SEATAC — Workers are optmistic that the SeaTac “Good Jobs Initiative” will pass after jumping out to an early lead in the election. And with the latest ballot count on Wednesday night, with 3,942 votes counted, that optimism reigns with a tally of 53% to 47% supporting the initiative.
The initiative seeks to raise the minimum wage to $15 an hour for workers in Seattle-Tacoma International Airport and at airport-related businesses.
“It was a warm feeling. Man, I don’t know how else (to say it). It’s a feeling I didn’t think was going to happen,” Dontreale Cain said.
Cain is still celebrating what he believes will be a victory in the vote to raise the minimum wage to $15 an hour. He said he’s watched hospitality and transportation workers around SeaTac struggle for years to make ends meet.
“If you have kids at home and you’re sick, or if you have to work multiple jobs, you have no time for your family — you have no time for anybody,” he said.
“It’s sending an incredible message, which is we are tired of waiting for Congress tired of waiting for corporations to deal with massive income inequality in our country,” Heather Weiner, a spokesperson for the Yes! For SeaTac campaign, said.
Organizers expect their message to spread beyond SeaTac workers. This summer in Seattle, fast food workers also rallied to raise the minimum wage to $15 an hour and both Mayor Mike McGinn and Ed Murray supported the idea, and we’re told the city council may take up the issue as soon as this week.
“I think Seattle is going to look at it seriously,” Weiner said. “And they`ll probably try to phase it in.”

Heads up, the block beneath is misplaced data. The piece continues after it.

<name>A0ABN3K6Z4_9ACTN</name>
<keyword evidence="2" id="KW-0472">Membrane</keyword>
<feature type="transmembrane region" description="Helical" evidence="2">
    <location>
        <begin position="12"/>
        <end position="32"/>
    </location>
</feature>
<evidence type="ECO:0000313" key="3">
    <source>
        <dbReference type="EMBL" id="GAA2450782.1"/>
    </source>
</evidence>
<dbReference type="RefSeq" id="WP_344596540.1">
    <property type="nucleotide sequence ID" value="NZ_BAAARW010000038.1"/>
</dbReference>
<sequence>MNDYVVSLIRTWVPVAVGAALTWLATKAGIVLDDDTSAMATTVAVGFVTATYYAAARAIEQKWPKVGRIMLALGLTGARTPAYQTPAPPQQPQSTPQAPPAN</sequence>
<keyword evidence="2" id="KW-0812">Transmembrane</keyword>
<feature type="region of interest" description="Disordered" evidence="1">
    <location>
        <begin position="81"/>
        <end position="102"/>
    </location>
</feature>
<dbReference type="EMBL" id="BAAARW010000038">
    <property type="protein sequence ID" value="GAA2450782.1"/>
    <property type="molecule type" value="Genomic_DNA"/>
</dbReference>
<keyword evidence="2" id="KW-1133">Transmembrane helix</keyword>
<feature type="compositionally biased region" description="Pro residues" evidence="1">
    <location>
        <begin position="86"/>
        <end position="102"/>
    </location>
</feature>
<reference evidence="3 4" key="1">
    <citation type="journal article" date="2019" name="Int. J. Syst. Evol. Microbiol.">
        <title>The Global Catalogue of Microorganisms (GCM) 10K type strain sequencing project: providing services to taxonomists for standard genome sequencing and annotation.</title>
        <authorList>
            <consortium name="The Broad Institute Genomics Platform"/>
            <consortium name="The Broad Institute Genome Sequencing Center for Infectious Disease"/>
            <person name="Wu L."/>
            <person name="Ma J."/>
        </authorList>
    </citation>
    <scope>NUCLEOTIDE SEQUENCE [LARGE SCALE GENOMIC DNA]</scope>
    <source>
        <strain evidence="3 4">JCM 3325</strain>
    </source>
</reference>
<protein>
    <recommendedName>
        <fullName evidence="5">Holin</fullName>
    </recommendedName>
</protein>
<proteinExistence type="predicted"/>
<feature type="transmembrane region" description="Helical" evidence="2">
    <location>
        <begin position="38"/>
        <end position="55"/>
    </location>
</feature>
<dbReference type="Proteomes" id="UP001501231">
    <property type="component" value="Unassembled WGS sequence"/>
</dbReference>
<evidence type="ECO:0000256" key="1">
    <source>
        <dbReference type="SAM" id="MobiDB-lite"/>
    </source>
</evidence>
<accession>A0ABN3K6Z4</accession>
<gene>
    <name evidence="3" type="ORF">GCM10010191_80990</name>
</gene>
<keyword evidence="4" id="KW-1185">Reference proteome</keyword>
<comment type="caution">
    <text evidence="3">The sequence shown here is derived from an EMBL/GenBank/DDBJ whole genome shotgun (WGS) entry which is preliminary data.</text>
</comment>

“My biggest fear is for the employees in all the related industries,” Scott Ostrander, who opposes the proposition, said.
Ostrander runs the Cedarbrook Lodge near SeaTac and said that if the proposition passes, it could ultimately hurt workers as companies search for ways to make up for the added costs.
“There’s been talks of complete restructuring, raising of rates or fees for services… possibly elimination of services, a reduction in employee hours and downsizing staff which would include lay-offs,” he said.
“We’ve also heard that in other cities where they raised the wages,” Weiner said. “We’ve heard the sky is falling. In fact, we’ve seen the opposite happen — businesses end up saving money because they have lower turnover rates, businesses end up having greater productivity, morale is higher and they’re getting better employees because of the higher wages.”
Opponents of the proposition are optimistic they can win, since not all of the ballots have been counted. Of 12,108 mailed to voters, 3,942 were counted by 8:30 p.m. Wednesday. Ballots will continued to be counted and then verified on Nov. 26.
Opponents said if they do lose, they won’t rule out a challenge and the issue could end up in a courtroom.